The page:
Finally, it is worth noting that despite the very thorough nature of Ms. Cummin’s work in “A Rare and. Pleasing Thing,” Ms. Cummin was not completely informed. of “all” the land holdings of either the David who arrived in 1682 or the “other” David who purchased his parcel in Radnor in 1718. For example, in her work Ms. Cummin quite rightly mentions the fact that the early inhabitants of Radnor Township also owned “lots” in Philadelphia proper. These urban lots accompanied the first purchases of land in Radnor Township. What Ms. Cummin failed to note in her book was the fact that the David James who arrived in 1682. owned a lot on the north side of Walnut Street, Philadelphia, between Fifth and Sixth Street and between the lots of his brother-in-law Samuel Miles and a Mr. William Davis. It is important to note here that an individual by the very same name “Old William Davis” is mentioned in the will of the David James that died in 1739. The lot of Richard Miles was located one block to the south. In fact, the first David James was taxed for his ownership of this lot in 1689-90 under the Blackwell Rent Roll of 1689. Mr. Blackwell was another of the Land Commissioners left behind by William Penn to tax the people of Pennsylvania. These records of the additional land holdings of the first David James are absent from Ms. Cummins’ work.

     Likewise, although Ms. Cummin was aware that inhabitants of Radnor Township held additional land outside Radnor, she was apparently unaware that the second David James who purchased a south-east parcel in 1718 also owned another plantation in neighboring Upper Marion called “Small Springs.” Nowhere in her account does she mention the fact
that on December 30, 1735, David James of Radnor, Yeoman and his wife Jane deeded to son Thomas James the Small Springs plantation in Upper Marion as recorded in Philadelphia Deed Book H on pages 12 and 283. It is still unknown to us the date when David James acquired this land, but the nature of Ms. Cummin’s work tends to suggest that the second David James did not arrive in the area until his purchase of the Radnor land in 1718. Although we know for a fact that this was not the only land the second David James owned, one could easily interpret Ms. Cummin’s language this way. The important question remains, was the Small Springs plantation acquired by David prior to the 1718 purchase in Radnor. It is unfortunate that Ms. Cummin drew her conclusions with such limited information.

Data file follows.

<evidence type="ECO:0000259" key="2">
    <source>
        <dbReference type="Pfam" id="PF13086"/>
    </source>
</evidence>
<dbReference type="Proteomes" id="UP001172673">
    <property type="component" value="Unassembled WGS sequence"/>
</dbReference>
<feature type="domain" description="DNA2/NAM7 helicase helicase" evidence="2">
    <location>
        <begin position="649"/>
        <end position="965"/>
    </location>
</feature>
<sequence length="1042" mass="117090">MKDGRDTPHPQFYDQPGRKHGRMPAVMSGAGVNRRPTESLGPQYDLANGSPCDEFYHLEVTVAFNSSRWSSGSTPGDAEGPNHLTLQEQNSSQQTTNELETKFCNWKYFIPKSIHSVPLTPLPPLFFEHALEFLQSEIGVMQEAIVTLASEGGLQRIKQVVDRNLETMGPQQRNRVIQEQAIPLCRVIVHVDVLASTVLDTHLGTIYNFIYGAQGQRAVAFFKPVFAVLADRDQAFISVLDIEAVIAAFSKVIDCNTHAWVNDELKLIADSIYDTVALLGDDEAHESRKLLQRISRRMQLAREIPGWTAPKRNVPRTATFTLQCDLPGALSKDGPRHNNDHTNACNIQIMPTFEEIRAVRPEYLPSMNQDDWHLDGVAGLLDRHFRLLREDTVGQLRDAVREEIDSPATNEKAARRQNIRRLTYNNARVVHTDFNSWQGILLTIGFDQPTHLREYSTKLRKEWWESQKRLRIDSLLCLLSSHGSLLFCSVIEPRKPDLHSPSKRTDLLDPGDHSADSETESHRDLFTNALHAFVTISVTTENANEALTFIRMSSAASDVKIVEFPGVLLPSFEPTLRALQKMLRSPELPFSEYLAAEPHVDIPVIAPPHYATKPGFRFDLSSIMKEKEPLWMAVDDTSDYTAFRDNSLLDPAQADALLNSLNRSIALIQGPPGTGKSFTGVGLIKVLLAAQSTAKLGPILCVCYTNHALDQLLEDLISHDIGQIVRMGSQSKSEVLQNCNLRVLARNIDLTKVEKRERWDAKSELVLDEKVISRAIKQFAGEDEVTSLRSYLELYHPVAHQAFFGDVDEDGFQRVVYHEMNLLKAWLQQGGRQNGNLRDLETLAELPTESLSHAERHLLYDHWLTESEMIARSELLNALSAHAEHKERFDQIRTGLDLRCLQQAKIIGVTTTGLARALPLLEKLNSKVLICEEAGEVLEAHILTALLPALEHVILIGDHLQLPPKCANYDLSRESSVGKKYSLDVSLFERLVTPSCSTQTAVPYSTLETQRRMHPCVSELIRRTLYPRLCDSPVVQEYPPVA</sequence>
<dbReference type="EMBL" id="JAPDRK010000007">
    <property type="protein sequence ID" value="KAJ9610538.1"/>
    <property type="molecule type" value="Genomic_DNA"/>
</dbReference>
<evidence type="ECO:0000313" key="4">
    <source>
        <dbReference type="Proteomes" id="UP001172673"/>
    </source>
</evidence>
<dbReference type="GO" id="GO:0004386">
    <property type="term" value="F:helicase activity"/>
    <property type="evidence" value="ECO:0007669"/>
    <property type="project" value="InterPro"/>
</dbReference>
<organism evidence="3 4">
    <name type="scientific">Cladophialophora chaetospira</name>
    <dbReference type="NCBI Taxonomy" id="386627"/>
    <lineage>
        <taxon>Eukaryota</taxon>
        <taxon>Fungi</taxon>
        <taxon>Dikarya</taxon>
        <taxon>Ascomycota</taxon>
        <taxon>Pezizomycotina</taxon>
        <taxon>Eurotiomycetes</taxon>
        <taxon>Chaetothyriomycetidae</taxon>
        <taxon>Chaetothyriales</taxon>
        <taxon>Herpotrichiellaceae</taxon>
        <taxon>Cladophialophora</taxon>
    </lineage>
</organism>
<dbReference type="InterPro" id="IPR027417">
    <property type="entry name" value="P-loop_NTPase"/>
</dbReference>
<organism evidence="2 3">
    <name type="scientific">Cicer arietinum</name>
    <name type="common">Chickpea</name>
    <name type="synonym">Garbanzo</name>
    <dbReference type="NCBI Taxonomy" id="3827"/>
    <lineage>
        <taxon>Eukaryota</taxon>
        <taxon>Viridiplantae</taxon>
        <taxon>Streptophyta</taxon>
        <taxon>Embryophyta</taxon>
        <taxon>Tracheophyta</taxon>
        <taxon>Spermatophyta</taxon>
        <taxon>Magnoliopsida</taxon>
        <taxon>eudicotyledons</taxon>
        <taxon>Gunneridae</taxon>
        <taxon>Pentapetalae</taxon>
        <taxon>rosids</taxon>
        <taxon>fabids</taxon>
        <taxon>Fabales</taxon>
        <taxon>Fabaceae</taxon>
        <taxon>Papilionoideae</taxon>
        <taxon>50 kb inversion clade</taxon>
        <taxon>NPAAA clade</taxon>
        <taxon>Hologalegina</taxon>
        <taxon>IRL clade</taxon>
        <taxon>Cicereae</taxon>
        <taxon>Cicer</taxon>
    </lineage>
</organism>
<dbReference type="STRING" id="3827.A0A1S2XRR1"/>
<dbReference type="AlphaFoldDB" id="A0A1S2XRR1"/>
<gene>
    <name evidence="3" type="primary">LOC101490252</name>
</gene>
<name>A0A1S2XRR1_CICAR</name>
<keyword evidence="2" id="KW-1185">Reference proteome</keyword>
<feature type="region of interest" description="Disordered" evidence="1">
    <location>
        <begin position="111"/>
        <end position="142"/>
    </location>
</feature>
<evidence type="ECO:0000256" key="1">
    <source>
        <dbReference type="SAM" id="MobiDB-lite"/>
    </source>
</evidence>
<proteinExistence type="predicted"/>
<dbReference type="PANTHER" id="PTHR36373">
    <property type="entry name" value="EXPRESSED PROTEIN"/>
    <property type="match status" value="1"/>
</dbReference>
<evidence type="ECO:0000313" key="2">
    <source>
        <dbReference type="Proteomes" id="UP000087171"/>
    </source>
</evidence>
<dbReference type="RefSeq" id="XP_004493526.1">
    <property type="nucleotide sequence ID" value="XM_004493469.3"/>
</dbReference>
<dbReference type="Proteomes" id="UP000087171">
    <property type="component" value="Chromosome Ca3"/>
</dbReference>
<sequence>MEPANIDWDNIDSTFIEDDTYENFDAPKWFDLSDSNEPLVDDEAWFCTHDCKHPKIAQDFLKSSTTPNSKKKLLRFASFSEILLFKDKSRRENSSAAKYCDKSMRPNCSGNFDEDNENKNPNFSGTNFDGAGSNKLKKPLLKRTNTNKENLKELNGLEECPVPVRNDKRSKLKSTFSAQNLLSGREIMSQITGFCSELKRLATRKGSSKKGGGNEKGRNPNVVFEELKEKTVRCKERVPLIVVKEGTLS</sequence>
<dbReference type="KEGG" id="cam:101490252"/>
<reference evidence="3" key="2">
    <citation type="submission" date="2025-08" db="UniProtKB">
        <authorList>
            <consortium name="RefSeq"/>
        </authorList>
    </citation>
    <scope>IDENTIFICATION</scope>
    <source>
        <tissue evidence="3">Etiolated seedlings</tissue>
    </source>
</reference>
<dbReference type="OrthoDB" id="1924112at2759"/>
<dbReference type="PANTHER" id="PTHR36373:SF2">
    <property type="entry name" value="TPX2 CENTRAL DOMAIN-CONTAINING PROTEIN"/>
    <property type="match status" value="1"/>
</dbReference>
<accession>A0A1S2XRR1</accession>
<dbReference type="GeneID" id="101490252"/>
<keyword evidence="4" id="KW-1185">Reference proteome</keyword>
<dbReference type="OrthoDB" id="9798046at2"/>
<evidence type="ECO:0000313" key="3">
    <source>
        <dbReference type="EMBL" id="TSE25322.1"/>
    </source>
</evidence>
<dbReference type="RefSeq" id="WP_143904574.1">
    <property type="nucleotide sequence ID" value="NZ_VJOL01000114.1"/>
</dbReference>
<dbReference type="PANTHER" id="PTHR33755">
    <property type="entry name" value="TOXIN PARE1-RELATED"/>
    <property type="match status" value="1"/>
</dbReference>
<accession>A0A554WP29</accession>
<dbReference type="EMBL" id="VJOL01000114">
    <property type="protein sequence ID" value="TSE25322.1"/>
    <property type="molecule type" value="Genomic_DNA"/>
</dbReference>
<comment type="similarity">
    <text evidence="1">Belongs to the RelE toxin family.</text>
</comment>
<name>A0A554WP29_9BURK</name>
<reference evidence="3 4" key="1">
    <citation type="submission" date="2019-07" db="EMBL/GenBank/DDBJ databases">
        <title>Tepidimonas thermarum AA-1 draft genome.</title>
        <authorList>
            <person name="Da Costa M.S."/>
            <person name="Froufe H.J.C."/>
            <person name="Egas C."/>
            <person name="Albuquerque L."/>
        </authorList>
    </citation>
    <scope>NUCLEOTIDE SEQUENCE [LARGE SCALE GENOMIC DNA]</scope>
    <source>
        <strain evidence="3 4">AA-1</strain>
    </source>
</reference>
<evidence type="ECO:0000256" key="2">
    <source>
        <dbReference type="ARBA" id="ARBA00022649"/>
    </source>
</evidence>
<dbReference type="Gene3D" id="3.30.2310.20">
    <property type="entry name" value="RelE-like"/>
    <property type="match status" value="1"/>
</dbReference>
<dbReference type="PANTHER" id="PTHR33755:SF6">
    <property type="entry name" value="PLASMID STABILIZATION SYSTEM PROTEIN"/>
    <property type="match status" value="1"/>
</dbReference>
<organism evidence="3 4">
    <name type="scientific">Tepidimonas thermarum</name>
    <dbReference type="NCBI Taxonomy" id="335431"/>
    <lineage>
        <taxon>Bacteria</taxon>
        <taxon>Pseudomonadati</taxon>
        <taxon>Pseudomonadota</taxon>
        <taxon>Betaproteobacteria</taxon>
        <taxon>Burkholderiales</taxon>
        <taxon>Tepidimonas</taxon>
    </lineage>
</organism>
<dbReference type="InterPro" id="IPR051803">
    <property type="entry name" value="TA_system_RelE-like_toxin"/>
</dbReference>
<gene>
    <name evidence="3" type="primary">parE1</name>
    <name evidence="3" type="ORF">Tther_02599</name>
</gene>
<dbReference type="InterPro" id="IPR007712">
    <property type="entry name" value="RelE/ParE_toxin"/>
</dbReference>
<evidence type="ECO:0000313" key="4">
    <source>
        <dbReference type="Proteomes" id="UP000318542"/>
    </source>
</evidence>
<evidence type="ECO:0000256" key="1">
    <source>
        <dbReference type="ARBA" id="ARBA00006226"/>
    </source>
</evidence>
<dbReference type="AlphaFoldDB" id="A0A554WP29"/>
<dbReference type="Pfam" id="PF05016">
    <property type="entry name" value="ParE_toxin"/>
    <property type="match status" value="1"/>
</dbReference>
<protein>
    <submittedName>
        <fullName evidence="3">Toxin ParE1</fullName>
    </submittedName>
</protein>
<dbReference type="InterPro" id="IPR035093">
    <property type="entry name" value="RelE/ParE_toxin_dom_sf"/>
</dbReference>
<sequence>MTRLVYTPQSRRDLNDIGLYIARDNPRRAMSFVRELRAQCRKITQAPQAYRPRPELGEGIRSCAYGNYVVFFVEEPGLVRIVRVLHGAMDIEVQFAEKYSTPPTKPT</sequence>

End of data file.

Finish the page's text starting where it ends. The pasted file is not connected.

It is understandable that when David James arrived in 1682 with wife Margaret and daughter Mary, it must have been extremely difficult to pinpoint the exact location of the land purchased in Radnor Township given the fact that the land had not yet been surveyed and was sparsely populated. According to the accounts enumerated in the work of the late Mrs. Thomas Potts James entitled, “Memorial of Thomas Potts, Junior,” the first priority of the James family upon arrival in Radnor Township was locating shelter and a fresh source of water. Shelter would have been sought on higher ground and a fresh source of water would have been sought in a location away from the swamps and stagnant water that were prevalent in Radnor in the late 1600’s. Interestingly, the land eventually purchased by David James in 1718 possessed both of these geographic conditions, that is, a hill upon which was located both a cave for shelter and a fresh water spring frequented by the native Americans on their journeys through this land. Moreover, the actual land subject to the 1682 purchase was both a “lowland” and crisscrossed with small creeks and very likely a marsh - conditions not wholly desirable given the concerns upon arrival.